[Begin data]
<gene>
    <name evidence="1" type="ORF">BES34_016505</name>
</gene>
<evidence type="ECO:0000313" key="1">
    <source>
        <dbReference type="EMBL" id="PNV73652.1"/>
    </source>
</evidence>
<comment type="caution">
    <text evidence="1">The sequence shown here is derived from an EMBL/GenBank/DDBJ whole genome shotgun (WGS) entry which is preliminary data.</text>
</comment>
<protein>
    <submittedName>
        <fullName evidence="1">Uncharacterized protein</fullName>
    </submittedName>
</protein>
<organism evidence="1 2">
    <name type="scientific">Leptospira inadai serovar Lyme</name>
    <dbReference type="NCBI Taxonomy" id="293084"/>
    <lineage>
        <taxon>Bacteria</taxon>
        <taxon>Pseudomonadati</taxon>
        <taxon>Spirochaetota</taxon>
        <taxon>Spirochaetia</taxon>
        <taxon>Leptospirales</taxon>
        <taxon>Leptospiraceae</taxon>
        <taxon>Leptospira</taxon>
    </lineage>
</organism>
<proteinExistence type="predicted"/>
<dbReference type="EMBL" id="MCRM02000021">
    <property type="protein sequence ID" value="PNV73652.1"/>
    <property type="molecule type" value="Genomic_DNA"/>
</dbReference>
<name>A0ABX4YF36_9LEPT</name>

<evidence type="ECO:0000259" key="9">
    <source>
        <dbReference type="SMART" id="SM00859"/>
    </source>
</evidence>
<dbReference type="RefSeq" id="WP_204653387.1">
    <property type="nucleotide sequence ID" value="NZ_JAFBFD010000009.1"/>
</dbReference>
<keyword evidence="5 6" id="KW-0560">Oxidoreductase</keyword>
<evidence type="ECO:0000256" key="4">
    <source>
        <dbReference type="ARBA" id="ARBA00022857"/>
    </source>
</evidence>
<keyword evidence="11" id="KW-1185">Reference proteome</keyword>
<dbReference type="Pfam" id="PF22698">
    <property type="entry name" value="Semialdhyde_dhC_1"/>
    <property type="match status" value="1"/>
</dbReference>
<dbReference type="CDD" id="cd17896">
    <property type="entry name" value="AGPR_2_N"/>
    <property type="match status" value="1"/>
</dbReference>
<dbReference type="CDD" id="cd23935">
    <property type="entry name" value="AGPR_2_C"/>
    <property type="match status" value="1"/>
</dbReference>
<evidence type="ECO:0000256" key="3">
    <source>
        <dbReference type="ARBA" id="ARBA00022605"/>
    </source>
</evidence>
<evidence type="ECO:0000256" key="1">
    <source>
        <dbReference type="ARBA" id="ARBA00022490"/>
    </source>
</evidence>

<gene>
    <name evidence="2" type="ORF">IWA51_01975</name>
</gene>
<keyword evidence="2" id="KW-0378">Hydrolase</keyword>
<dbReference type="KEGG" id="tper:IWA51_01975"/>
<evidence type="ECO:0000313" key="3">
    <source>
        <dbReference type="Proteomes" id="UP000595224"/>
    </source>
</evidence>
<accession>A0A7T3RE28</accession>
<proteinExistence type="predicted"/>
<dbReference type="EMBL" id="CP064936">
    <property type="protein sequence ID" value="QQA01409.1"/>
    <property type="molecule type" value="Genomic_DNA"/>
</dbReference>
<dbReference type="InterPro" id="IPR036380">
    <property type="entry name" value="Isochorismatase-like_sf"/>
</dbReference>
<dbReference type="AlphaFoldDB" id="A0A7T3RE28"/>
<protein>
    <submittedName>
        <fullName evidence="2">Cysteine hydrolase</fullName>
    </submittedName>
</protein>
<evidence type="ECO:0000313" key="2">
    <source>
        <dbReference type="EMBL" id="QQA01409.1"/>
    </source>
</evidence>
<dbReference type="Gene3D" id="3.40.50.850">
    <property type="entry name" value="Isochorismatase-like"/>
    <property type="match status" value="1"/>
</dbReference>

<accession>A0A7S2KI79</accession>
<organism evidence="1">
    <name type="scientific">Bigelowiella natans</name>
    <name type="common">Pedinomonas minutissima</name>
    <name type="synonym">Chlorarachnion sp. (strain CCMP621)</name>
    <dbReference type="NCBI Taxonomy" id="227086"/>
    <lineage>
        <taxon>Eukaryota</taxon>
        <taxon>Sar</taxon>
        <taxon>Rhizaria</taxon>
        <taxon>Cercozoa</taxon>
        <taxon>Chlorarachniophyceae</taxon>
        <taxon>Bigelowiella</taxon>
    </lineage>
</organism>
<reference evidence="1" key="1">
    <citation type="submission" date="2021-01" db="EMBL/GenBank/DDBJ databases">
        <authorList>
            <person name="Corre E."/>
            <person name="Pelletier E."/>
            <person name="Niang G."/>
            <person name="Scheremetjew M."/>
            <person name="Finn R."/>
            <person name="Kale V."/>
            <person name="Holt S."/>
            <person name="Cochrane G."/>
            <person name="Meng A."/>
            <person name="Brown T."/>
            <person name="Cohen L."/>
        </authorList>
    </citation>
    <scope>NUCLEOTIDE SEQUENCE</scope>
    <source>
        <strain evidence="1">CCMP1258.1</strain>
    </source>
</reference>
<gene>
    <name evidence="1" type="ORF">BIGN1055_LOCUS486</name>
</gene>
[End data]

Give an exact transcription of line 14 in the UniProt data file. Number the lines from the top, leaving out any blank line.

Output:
        <fullName evidence="1">Uncharacterized protein</fullName>